Campus police receives crisis intervention award


Submitted Photo

Pictured from left to right are Mental Health and Recovery Board of Portage County Chairman William Nome; Kent State Police Officer Will Scritchfield, who is a 2013 Crisis Intervention Team Officer of the Year; Kent State Assistant Police Chief Dean Tondiglia; Major Dennis Missimi of the Portage County Sheriff’s Office; and Portage County Sheriff David Doak.

Nathan J. Havenner

The Kent State Crisis Intervention Team — a team of law enforcement officers trained specifically to handle situations involving mental health issues on campus — recently was awarded the 2014 Crisis Intervention Program of the Year Award.

“We have had individual officers awarded for their efforts in CIT, but as far as an organization goes it is a very big honor for us,” Officer Jeff Futo said. “It is a statewide recognition as well.”

Futo serves as coordinator of the campus CIT program, which was created in 2007. The original CIT program was first established in Tennessee, Futo said.

“The program was created by the Memphis Police Department,” he said. “They created a program so a police department can organize themselves and have a small team that are specifically trained within the department to deal with mental health issues.”

Kent State Police Chief John Peach accepted the award on behalf of the entire police force from Attorney General Mike DeWine.

Some Kent State students were not aware that Police Services has the CIT program.

Sophomore zoology major Janair Everette said she did not know campus police officers had this type of training to deal with mental illness. She said that despite not knowing about the CIT program, she would have still called campus police if she saw someone trying to hurt themselves.

“I would call the police to let them know,” Everette said.

Other students said they did know about Kent State’s program.

“I think it’s a good idea that they are looking out for everyone and taking care of what needs to be done,” said Austin Pierce sports and recreation management graduate student.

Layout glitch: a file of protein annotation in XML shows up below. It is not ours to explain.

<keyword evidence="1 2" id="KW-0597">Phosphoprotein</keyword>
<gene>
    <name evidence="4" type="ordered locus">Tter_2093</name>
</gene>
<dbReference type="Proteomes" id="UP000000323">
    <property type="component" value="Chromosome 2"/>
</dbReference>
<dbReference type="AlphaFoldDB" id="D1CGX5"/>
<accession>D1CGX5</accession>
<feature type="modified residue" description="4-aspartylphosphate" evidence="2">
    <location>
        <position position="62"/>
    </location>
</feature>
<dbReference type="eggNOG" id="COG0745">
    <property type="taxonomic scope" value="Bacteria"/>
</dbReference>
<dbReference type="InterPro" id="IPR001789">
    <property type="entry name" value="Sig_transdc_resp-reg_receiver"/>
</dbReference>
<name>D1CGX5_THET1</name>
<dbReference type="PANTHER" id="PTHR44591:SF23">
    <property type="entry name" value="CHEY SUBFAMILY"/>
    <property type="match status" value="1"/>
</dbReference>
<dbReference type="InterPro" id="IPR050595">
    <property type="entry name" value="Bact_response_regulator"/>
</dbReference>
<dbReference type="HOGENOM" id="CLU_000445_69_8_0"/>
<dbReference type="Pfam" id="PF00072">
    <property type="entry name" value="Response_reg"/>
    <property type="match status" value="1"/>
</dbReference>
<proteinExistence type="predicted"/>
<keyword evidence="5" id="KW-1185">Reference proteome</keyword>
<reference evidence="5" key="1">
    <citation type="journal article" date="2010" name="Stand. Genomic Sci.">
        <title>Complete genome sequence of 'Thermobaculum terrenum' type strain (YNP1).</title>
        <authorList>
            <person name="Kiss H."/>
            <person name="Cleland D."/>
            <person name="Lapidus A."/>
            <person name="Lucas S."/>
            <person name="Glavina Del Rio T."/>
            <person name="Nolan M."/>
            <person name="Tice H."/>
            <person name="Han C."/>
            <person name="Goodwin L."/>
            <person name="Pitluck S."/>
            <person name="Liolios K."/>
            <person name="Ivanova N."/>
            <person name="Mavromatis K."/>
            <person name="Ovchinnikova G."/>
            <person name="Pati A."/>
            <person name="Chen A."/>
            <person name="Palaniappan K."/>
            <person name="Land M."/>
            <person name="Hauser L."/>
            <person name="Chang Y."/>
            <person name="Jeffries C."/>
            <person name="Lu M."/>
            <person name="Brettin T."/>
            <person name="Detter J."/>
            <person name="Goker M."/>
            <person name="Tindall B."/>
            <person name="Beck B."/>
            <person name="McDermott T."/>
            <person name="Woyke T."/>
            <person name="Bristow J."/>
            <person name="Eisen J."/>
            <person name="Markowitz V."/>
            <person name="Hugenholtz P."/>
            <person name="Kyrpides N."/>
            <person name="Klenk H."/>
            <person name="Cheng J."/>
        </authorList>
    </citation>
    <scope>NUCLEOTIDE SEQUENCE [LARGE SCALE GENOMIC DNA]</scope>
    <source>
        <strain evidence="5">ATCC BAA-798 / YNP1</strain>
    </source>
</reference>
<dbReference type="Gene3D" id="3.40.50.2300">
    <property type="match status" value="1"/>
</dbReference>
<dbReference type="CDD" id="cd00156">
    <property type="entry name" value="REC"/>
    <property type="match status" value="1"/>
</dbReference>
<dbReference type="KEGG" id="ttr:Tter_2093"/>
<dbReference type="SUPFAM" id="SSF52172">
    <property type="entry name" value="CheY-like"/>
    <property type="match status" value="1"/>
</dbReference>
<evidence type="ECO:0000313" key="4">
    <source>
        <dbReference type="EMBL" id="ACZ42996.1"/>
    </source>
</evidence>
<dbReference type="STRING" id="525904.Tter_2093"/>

Campus police officers have been sent to Crisis Intervention Team training to make sure they know how to appropriately deal with a situation involving mental illness, Futo said.

“The training is provided by the Portage County Mental Health Board and sponsored by the police chiefs of Portage County,” Futo said. “Our officers were specifically trained to deal with various types of mental health issues that people have.”

Futo said the CIT officers are trained to deal with individuals with all types of mental illness.

“Our officers are specifically trained to deal with various types of mental health issues people have,” Futo said. “Everything from a person who might be psychotic with schizophrenia to a student who is dealing with depression.”

The CIT officers on campus not only identify the problem, deal with it and refer people to the proper resources, but they also follow up with them to make sure they continue to get the help they need, Futo said.

Futo said the CIT wants to provide help to those who need it so they can earn their degree and move on in life.

“We are a progressive department,” Futo said. “Chief Peach knows these things are important, so we go out and get them done.”

Contact Nathan Havenner at [email protected].